A swift decision can leave your company with a bad hire on its hands, which could potentially cost thousands of dollars, lower employee morale, and tarnish your business’ reputation in the process. Worse, if a new employee doesn’t work out, then you’re right back to square one.
No one sets out to hire a bad employee, of course, but there is a better way of ensuring that you’re finding the right talent for your business—and that’s through talent acquisition.
Talent acquisition differs from recruitment in a big way. As a hiring manager, recruitment focuses on filling vacancies, whereas talent acquisition zeroes in on candidates who can fulfill specific goals or skillsets.
Ultimately, these are the kind of people who can help sustain your company’s success—and help take it up a notch.
Finding the best and the brightest talent is one of the toughest tasks facing a business, so we went to HR experts to learn the benefits of setting a talent acquisition strategy in motion.
Here’s what they had to say.
Avoid Financial Risk in the Recruitment Process
A study by the Center for American Progress (CAP) found that the average cost of replacing an employee equated to about 20% of their annual salary. While this number was calculated for low-paying, high-turnover jobs, this percentage climbs as high as 200% when you reach into manager and executive ranks. That’s no small pocket change!
Global Feel Good Manager and Executive Recruiter for Spreadshirt, Stefanie Frenking says employing a talent acquisition strategy is one way to reduce a company’s financial risk during the hiring process.
“Recruiting “just in time” [to fill a job vacancy] often takes a lot of time and resource investment, and can be expensive (e.g. costs for job advertisements, headhunters, resources in HR and management for application process and interviews.) Talent acquisition is a way of minimizing the risk of recruiting “mistakes,” such as hiring the wrong person and noticing too late. It is essential to align long-term staff planning with business strategy. We will only hit milestones with the right talent in place, when we need it.”
Go Beyond Active Candidates
Sometimes, there’s a good reason why an active candidate is no longer employed, says Bob Bentz, president of mobile-first digital agency Purplegator and author of “Relevance Raises Response: How to Engage with Mobile Marketing.”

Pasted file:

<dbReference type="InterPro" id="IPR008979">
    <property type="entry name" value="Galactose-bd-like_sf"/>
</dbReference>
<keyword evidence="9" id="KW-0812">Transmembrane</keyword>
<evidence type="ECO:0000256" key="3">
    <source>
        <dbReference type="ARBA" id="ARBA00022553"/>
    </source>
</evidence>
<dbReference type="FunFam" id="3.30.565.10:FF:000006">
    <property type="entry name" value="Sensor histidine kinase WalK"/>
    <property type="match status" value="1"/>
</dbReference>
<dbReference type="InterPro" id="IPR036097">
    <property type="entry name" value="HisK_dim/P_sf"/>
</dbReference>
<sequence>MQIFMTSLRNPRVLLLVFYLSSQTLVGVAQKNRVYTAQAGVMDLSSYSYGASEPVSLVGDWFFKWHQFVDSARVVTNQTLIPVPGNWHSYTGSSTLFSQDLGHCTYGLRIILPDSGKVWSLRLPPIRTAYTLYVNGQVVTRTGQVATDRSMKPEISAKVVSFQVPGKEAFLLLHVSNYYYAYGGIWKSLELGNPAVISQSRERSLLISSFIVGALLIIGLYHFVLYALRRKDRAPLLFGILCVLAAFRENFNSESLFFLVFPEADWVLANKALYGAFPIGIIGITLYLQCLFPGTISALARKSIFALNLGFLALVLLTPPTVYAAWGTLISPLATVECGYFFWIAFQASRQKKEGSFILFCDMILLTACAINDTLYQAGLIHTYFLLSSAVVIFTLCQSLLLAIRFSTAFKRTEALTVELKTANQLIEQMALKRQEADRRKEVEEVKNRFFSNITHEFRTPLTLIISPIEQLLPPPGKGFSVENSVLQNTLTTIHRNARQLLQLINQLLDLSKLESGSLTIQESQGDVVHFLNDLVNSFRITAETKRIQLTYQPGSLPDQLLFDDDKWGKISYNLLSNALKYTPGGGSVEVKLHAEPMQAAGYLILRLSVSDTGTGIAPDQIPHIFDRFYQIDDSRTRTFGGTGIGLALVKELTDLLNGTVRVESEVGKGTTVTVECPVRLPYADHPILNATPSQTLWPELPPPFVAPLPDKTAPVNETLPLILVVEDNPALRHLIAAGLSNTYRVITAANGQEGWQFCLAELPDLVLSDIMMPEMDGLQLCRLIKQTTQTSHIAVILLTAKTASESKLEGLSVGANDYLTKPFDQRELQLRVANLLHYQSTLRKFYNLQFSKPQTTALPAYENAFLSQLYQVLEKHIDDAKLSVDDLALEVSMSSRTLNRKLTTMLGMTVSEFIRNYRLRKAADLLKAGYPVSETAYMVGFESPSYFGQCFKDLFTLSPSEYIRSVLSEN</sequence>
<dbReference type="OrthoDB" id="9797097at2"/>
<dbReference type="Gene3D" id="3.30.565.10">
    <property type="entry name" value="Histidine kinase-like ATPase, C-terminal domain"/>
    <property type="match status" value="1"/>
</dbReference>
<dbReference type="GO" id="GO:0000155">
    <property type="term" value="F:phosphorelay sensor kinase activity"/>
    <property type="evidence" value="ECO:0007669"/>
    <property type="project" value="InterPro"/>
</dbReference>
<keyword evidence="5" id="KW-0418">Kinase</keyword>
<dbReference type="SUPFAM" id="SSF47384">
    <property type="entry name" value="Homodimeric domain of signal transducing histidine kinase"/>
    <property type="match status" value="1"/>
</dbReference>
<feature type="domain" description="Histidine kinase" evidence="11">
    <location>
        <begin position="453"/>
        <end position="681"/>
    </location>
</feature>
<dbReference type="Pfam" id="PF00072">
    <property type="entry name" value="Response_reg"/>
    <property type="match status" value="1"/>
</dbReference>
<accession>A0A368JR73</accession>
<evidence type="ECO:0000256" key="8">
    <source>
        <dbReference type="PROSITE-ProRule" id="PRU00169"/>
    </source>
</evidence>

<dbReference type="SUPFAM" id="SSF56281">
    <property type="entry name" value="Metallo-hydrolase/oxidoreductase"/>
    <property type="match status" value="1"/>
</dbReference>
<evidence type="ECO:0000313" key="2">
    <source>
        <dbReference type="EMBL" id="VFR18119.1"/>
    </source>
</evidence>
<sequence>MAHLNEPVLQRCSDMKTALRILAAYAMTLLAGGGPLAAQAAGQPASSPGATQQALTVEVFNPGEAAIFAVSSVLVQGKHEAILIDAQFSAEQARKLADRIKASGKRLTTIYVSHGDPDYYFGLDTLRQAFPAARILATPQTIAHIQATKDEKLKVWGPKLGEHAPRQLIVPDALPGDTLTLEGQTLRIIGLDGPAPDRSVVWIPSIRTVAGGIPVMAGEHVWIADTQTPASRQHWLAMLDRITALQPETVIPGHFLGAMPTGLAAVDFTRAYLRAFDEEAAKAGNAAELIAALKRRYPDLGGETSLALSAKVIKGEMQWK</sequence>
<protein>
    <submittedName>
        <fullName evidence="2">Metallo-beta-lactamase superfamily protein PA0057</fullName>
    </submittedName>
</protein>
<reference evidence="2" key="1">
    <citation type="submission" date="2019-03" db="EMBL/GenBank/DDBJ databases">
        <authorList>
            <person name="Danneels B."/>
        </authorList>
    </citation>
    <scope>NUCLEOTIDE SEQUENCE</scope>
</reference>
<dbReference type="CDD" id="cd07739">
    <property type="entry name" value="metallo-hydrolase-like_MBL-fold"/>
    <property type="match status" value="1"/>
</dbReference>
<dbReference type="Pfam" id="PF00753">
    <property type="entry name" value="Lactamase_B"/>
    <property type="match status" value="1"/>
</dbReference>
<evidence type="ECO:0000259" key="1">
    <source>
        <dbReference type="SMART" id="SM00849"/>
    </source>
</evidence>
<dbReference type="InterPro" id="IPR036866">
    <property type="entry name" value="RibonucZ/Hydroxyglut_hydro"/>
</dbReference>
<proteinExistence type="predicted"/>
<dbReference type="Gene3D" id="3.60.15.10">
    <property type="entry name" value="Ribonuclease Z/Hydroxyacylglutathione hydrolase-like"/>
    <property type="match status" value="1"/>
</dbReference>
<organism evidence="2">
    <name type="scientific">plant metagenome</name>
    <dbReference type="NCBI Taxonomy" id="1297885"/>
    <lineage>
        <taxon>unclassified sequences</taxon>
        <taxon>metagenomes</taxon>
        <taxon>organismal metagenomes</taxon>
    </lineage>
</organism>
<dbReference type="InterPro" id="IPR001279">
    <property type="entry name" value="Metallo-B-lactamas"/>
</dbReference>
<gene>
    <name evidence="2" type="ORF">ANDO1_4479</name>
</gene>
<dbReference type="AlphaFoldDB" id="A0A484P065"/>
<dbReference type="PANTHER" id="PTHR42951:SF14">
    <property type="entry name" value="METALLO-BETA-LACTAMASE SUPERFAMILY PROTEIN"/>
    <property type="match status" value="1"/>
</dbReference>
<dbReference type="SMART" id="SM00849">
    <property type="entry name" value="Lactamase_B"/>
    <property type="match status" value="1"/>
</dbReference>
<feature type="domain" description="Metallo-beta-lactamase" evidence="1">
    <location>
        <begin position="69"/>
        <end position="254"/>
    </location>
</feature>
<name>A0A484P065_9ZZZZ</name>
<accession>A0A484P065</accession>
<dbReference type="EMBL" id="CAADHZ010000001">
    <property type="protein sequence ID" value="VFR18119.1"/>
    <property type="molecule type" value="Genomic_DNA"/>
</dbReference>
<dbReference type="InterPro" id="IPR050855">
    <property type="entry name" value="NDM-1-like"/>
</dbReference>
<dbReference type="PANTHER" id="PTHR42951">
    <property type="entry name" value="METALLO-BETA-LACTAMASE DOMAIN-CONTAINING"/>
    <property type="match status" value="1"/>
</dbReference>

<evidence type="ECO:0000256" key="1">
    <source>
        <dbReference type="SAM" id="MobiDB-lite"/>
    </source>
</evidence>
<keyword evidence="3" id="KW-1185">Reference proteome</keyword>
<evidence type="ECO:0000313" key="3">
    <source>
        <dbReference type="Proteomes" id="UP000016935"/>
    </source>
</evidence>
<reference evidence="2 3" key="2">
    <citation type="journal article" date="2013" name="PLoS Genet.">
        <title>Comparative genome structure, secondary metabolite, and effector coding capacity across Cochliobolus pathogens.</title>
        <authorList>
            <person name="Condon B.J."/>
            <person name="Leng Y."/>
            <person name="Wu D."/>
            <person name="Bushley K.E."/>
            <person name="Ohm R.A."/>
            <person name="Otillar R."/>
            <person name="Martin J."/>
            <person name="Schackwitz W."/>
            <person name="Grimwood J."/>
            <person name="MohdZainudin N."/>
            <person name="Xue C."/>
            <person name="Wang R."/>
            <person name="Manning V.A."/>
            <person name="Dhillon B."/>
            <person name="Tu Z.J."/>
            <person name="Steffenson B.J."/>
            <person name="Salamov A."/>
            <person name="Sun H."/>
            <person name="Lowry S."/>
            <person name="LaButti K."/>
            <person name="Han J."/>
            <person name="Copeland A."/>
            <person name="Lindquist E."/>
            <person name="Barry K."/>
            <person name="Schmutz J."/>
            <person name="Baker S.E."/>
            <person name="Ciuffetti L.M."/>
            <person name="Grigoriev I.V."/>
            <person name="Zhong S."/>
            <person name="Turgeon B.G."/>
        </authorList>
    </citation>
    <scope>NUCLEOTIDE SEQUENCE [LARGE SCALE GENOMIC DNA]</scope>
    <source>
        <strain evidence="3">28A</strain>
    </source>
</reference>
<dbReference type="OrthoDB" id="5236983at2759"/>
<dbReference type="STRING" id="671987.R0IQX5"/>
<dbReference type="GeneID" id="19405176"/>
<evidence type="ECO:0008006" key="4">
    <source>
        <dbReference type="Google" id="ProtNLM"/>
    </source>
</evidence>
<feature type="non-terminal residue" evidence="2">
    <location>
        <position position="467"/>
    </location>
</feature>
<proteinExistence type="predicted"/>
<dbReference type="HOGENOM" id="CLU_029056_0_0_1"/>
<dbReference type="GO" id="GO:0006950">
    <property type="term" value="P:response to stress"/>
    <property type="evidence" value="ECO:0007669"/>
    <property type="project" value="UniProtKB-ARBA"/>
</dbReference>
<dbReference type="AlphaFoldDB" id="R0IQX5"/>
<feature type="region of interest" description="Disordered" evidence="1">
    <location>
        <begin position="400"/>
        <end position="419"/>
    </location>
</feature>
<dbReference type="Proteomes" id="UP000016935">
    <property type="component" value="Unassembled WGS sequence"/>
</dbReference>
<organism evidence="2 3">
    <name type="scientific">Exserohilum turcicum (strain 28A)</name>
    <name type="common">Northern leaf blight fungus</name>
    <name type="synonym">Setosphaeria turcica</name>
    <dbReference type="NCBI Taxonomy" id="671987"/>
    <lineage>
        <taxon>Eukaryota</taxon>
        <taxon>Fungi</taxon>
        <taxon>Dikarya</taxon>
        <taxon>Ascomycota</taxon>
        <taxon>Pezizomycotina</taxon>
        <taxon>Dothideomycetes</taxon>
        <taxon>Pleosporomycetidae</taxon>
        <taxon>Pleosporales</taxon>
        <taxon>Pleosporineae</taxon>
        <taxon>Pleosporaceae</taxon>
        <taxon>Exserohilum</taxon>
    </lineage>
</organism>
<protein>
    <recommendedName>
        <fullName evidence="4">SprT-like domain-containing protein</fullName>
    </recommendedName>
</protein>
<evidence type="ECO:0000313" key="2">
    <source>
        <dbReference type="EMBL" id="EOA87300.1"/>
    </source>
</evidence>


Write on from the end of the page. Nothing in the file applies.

Bentz says his company uses mobile marketing as a vehicle to discover talent in a pool of passive candidates who possess future potential.
“Talent acquisition means attracting passive candidates, rather than active candidates. This is important because passive candidates aren’t looking for a job, since they already have one. That’s why passive candidates are usually superior.”
Fill the Talent Pipeline
Want to keep your talent pipeline full? Whether you’ve chosen to join a job platform, attend networking events, work with universities, or provide professional development programs in-house—your talent acquisition efforts need to be documented, ensuring that you have the most qualified and relevant candidates at the ready, when you’re ready.
Ben Tsao is the co-founder of Laowai Career and enjoys creating systems that make others’ lives more convenient. And he is always on the lookout for candidates who feel the same. So, Tsao checks for two indicators: one is the number of applications, and the other is the conversion rate (the number of candidates hired through those applications).
“The higher number of applications, the more resources we invest on posting our jobs. The higher conversion rate shows us that we have an efficient talent interview and onboarding system. I think the key is to find the right place to find the right talent for your needs. The right resources will improve the efficiency of the whole talent acquisition process, and you will have a higher chance of finding the right talent.”
Hiring ‘Raw Talent’
For some companies, a candidate doesn’t necessarily need to have the right qualifications and experience, as much as the ‘raw talent’ for the job.
At AceWorkGear, HR Manager Sam Williamson says while the company uses recruitment to fill ancillary roles, it specifically uses talent acquisition to find its salespeople.
“When you’re recruiting, you’re looking for the perfect candidate to immediately and effortlessly fill the vacancy that you have right now, whereas talent acquisition is more about planning for the future and hiring employees who will be a better fit for the company in the long-term. This tends to attract applicants who have huge self-belief and confidence. Often these people won’t have the same kind of qualifications as our other staff, but their natural talents and enthusiasm are invaluable for sales.”
Williamson adds that being able to look past certain qualifications and focus on applicant’s strengths helps to ensure the company always has the right people in their pipeline.
When you hire proactively—rather than reactively—you reduce the financial and emotional risks of a hiring a bad employee. Putting a talent acquisition strategy to work allows your company to build a relationship with a candidate over time, even if they aren’t actively searching for a job, just yet.
This not only provides your business with a bird’s eye view of a candidate’s skillset, but also what your company needs to provide to the candidate to tap into their future potential.
To see how to start developing your talent acquisition strategy, check out “A Hiring Manager’s Primer to Talent Acquisition.”